Presentation on theme: "It was in 1952 that Meher Baba first came to his “Home in the West,” to visit the place that his devotees had lovingly built for him in Myrtle Beach and."— Presentation transcript:
It was in 1952 that Meher Baba first came to his “Home in the West,” to visit the place that his devotees had lovingly built for him in Myrtle Beach and called the Meher Spiritual Center. This was a joyous time … an event that was many years in preparation. Meher Baba is pictured here along with with Adele Wolkin, Filis Frederick, his sister Mani, Rita (Sparkie) Lukes, Ivy O. Duce, Mehera, Delia DeLeon and Meheru.
After several weeks visiting with Baba lovers old and new, it was time for them to go. On May 21, 1952, Meher Baba and the women mandali left in two cars for California to visit devotees waiting for him there. (The men mandali had been sent on ahead, the day before.) Perhaps no-one realized the significance of it then, but the route Baba chose very closely followed the Trail of Tears. Trail of Tears Map source: U.S. National Park Service
“Kitty Davy writes in Love Alone Prevails… “Elizabeth drove the blue Nash, Baba seated beside her; Mehera, Mani and Meheru behind…. On the night of May 23 we stayed at Pond Crest Motor Court in the Ozarks [Arkansas]…. We were up early as usual. …After breakfast the group stood waiting in front of the motel for Baba’s signal to step into the cars. This morning Baba delayed starting, however. He came out of his room and stood quite still for some minutes on the doorstep, withdrawn, sad and unusually still. No last minute questions, no haste to be off…. Ten minutes elapsed before Baba walked to the car, followed by the eastern women…. After a short distance, Baba’s car stopped suddenly and Baba got out and paced up and down the right-hand side of the road. We too got out and stood by the car. Not a word was uttered.” (pp )
The automobile collision occurred later that day on this stretch of road 8.8 miles away from Prague, Oklahoma. This photograph was taken from the collision site, facing east.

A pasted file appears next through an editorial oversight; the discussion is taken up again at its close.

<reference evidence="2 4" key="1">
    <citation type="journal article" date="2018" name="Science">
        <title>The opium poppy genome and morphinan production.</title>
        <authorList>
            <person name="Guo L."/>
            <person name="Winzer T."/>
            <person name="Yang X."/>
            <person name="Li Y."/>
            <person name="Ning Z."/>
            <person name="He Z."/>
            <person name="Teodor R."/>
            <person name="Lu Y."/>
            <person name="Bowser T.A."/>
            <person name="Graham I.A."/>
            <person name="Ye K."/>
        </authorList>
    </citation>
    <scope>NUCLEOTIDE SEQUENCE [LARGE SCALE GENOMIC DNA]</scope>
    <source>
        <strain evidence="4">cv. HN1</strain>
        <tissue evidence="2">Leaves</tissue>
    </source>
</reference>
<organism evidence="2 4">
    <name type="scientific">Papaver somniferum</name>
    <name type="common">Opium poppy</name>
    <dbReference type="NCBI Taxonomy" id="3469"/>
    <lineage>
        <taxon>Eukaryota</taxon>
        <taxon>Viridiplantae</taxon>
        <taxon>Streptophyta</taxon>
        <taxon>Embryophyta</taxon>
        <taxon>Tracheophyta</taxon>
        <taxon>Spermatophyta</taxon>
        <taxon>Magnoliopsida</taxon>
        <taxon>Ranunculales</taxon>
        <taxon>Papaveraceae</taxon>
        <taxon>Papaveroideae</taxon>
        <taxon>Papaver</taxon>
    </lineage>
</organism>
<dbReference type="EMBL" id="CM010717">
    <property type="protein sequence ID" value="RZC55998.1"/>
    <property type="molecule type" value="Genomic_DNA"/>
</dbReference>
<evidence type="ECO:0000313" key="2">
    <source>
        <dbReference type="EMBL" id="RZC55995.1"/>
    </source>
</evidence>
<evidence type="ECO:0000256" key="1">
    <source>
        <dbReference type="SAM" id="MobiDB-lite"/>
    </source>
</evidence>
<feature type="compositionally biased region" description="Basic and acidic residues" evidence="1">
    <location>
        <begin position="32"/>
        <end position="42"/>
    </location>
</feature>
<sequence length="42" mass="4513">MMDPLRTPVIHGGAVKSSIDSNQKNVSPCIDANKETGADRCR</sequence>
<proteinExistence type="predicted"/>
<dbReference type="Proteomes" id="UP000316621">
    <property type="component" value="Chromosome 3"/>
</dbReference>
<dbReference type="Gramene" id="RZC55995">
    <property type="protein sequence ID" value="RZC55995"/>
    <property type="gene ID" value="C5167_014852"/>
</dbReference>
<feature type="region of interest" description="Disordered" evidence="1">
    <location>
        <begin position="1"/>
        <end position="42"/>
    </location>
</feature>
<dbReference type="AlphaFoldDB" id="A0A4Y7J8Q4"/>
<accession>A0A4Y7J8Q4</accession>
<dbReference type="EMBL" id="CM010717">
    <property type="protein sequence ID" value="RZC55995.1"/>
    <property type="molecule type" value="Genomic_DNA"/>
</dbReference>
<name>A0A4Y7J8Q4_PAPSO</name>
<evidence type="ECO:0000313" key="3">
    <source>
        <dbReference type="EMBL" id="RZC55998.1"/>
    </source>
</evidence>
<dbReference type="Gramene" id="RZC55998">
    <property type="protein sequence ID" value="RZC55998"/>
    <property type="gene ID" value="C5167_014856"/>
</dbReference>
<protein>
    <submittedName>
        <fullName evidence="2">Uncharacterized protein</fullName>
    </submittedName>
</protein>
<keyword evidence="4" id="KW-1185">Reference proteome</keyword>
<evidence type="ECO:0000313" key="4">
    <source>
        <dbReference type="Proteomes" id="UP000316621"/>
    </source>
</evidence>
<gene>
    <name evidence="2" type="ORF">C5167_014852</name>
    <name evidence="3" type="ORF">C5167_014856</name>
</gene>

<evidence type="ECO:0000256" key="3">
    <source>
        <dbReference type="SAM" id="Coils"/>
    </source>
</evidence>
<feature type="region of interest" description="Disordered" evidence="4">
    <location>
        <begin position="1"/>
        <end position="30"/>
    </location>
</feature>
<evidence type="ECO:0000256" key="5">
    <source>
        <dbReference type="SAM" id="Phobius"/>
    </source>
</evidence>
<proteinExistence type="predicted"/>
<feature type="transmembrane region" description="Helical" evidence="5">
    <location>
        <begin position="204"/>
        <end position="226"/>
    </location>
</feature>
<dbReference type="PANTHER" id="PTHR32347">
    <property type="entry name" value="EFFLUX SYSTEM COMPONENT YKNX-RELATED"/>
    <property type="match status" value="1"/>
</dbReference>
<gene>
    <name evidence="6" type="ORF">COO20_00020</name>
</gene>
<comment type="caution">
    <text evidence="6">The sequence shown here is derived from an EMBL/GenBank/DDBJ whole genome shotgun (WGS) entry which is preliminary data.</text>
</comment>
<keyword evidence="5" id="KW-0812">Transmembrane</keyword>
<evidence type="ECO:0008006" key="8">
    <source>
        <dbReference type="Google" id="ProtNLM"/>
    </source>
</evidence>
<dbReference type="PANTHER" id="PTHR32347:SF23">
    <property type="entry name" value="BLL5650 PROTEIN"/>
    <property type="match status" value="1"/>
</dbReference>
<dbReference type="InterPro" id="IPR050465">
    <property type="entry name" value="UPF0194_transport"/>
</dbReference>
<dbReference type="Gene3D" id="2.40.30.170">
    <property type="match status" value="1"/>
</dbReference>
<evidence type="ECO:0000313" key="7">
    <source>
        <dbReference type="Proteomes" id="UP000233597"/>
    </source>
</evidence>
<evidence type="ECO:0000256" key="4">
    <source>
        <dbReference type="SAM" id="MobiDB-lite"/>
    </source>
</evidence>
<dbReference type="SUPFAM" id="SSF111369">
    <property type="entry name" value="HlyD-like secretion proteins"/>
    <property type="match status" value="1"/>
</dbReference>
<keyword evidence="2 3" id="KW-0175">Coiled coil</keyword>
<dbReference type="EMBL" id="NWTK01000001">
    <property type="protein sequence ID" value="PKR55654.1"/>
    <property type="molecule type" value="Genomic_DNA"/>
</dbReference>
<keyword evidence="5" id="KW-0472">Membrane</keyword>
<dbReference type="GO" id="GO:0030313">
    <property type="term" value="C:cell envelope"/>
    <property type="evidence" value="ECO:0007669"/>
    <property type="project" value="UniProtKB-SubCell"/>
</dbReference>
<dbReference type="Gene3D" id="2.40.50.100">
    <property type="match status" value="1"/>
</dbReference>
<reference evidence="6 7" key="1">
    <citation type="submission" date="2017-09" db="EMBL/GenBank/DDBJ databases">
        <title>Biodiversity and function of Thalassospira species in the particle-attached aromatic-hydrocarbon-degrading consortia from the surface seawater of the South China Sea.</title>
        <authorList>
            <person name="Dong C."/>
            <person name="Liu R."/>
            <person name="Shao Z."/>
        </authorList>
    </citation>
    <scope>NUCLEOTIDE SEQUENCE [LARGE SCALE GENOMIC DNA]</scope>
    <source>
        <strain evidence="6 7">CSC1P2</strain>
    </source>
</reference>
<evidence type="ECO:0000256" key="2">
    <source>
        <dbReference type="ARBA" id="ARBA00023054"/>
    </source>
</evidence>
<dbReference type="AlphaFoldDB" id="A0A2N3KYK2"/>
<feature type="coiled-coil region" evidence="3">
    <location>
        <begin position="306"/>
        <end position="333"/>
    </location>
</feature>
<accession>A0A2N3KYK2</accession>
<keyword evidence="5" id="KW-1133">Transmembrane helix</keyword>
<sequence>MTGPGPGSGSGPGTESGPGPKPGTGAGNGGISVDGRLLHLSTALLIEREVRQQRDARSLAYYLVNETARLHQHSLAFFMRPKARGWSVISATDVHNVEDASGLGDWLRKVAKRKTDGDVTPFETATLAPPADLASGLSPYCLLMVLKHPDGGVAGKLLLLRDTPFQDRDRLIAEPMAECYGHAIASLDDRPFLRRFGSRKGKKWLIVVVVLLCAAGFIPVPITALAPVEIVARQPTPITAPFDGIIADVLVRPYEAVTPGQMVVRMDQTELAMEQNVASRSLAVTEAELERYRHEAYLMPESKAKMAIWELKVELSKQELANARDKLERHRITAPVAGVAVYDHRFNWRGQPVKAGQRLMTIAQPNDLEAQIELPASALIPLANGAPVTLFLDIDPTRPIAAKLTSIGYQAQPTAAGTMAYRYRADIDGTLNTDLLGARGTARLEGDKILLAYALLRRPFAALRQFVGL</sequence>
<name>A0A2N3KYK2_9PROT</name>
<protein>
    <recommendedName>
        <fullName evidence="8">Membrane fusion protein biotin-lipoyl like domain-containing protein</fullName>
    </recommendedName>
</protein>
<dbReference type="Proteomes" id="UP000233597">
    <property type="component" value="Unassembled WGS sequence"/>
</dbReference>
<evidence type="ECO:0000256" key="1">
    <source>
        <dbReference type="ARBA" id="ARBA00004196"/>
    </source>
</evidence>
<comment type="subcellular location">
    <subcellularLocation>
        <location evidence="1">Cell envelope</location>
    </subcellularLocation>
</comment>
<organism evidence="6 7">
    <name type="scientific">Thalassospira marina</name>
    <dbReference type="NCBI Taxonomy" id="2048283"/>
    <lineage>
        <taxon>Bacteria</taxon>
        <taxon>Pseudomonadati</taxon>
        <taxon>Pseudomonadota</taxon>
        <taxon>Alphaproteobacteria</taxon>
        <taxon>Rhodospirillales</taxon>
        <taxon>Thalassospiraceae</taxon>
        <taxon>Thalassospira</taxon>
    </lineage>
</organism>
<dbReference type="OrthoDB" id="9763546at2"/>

“With lightning speed we jumped out of the car and rushed forward. The anguish of that moment is unforgettable…. Baba’s face with blood pouring from his head, the extraordinary expression on Baba’s face, his eyes just staring straight ahead as if into unfathomable distances. He made no sound or sign...just lay there motionless…. Elizabeth was in the car doubled over the wheel. Her first question had been, ‘Is he alive?’” --Kitty Davy, Love Alone Prevails, p. 398.
When the ambulance came, they went to Baba with a stretcher, but he motioned toward Mehera, asking that she be helped before him. After arrival at the hospital, again he refused assistance until Mehera had received attention. Mehera was unconscious at the time, having received a very serious head injury. The injured are rushed to the Prague Clinic This image shows the emergency room entrance looking about the same as it did in the early 1950s. Kitty recalled, “The whole Prague Clinic was turned upside down to make the party comfortable.”
Dr. Ned Burleson later wrote: “When I finally got around to attending to Baba, I was surprised to see an individual who was injured as badly as he was still smiling. I was also astounded to find that he did not speak a word, or make any sound denoting discomfort…. The most attractive quality of his personality that first day was the way he looked at me with those big brown eyes as if he were reading my mind. Later, I determined that the most astounding quality was that something which made it possible for him to receive such profound devotion and loyalty from so many fine and educated people. That quality cannot be forced. Such devotion can only be possible because he deserved it or earned it.” (p. 400, Love Alone Prevails) Dr. Burleson standing in front of the Emergency Room entrance in 1959.
During the twelve days that Baba, Mehera, Meheru and Elizabeth were cared for in Prague, the townspeople expressed such loving helpfulness that all the party were deeply touched. Baba’s connection with the Burleson family continued through the years primarily by way of correspondence through his sister, Mani. Baba did not forget the Burlesons. Once, much to the delight of Mrs. Burleson and the children, he sent the family a leopard skin from India. Mani and Mehera